I finally sat down and did something that I should have done 20 years ago. I added a couple of instrumentation server sockets into my research-grade version of Crescendo.

Crescendo is the sort of plugin that, once set up to your satisfaction, you put it away and just let it run in the background, and rarely look at it again.

But, after nearly 20 years of hard, deep, thinking about Crescendo, I finally gave myself the insights that I could only see in my mind’s eye.

Here, for the first time in recorded history, we have a live display of the inner workings of Crescendo, and the world’s first live spectral display of audio shown in perceptual space – Bark frequency and Phons loudness.

Screenshot of the live spectral display for Crescendo.

Since I used server sockets inside the Crescendo plugin, I can monitor its inner workings from any computer here in the lab. Indeed, I can even monitor over the internet from afar.

You can view a 15 sec example of the live display here: .

The monitor shows two displays. The left one is the perceptual space spectral display, showing what is coming into Crescendo. The right monitor shows the instantaneous correction gains being applied to the sound for my degree of corrections.

I have seen this display a zillion times before, but only in my imagination. These are what I’m seeing in my head as I discuss how Crescendo works. Thankfully, when I actually saw them on screen, there were no surprises to me. But intricate details of operation stood out to me at various times during live music playback, and jogged my memory of designing them into the software.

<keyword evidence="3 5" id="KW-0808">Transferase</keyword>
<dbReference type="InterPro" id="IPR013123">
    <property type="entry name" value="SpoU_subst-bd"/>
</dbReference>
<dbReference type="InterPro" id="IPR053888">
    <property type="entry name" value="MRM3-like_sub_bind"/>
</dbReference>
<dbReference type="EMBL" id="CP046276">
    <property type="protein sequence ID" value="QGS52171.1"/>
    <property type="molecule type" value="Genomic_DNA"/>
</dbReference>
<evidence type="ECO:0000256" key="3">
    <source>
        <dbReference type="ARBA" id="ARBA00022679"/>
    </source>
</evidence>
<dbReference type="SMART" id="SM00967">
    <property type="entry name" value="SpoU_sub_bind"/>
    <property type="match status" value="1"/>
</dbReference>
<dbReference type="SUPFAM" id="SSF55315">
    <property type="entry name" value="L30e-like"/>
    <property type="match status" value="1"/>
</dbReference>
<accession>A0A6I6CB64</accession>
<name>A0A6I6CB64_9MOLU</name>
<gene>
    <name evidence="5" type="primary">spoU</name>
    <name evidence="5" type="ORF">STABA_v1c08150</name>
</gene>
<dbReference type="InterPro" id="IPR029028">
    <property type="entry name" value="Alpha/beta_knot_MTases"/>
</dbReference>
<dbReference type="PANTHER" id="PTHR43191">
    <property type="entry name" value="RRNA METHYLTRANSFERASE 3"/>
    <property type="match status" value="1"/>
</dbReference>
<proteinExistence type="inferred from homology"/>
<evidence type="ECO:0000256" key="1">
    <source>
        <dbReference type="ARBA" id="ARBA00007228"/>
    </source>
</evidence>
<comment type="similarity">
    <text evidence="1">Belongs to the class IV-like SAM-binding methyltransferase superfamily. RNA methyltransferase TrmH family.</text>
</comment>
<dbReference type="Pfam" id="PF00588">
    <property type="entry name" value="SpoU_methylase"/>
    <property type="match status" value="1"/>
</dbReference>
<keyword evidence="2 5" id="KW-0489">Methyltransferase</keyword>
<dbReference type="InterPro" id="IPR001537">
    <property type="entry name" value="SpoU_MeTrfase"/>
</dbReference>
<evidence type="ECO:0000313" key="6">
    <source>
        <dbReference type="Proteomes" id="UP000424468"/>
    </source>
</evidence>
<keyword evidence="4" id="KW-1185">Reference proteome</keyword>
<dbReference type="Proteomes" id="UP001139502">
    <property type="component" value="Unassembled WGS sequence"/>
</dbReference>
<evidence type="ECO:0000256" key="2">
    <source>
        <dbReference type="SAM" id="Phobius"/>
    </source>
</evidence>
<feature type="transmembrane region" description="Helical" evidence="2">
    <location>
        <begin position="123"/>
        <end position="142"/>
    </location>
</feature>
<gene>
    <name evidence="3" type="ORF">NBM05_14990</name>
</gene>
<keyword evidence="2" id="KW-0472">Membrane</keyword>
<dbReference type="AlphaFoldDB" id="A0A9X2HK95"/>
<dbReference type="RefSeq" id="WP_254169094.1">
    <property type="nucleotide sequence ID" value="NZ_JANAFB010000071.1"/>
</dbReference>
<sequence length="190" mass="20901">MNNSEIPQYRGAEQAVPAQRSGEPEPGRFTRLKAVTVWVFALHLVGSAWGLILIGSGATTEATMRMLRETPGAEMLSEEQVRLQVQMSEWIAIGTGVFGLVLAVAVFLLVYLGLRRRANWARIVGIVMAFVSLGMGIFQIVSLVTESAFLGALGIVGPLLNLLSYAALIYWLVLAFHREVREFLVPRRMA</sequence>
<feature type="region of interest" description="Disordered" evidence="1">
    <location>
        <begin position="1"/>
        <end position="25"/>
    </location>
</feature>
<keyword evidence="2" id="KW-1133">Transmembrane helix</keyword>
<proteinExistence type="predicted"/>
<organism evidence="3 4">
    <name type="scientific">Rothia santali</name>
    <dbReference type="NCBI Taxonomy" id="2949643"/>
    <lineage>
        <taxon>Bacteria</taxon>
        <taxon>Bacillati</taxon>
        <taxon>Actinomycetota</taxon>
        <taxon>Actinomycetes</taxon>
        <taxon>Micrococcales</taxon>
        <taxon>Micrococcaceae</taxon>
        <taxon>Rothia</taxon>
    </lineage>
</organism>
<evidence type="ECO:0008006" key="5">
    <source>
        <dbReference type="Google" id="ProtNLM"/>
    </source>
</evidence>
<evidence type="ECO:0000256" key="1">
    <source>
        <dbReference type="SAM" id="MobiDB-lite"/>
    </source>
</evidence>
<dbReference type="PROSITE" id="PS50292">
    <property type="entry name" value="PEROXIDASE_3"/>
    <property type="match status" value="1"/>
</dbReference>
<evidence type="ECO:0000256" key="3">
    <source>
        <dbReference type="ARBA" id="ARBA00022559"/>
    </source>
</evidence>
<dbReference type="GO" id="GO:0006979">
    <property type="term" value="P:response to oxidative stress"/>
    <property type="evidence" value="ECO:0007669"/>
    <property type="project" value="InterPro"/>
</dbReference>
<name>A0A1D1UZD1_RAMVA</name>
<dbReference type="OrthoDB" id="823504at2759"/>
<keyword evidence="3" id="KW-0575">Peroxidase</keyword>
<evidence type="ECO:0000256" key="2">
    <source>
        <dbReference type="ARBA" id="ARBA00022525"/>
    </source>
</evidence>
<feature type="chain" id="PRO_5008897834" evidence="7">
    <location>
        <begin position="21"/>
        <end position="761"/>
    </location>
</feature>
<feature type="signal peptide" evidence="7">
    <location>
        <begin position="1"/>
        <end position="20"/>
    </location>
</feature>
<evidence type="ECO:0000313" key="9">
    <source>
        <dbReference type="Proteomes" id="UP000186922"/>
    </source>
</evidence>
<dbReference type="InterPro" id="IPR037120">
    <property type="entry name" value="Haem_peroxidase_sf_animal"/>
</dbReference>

Ear safety limiting is clearly visible, since my corrections need to be so extreme for my poor hearing. The hysteresis behavior at levels near the noise floor is also visible, springing from no corrections to full corrections, and back, as the music fades away.

Crescendo makes its corrections about 300 times per sec. The monitor shows snapshots of the processing at syllabic frame rates in the range 5-10 fps. You would not be able to view the actual processing since your eyes have persistence in the neighborhood of 100 ms. That’s why movies are only 24 fps. But the live display is fast enough to capture significant events in the music.

Another socket is devoted to making live settings changes in a more convenient and meaningful manner for me. Here is a screenshot of the remote adjustments GUI:

Contrasted against this tabular view offered by the plugin:

The graphic display allows me to see the effects of adjustment in context against all the other settings. As I change the sliders on the left, the graphs change to display the effect, while at the same time I get to hear those effects on the music.

In all, adding server sockets to running audio plugins was a good idea, and was more easily done than I had imagined all these past years.

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Author: dbmcclain

Astrophysicist, spook, musician, Lisp aficionado, deaf guy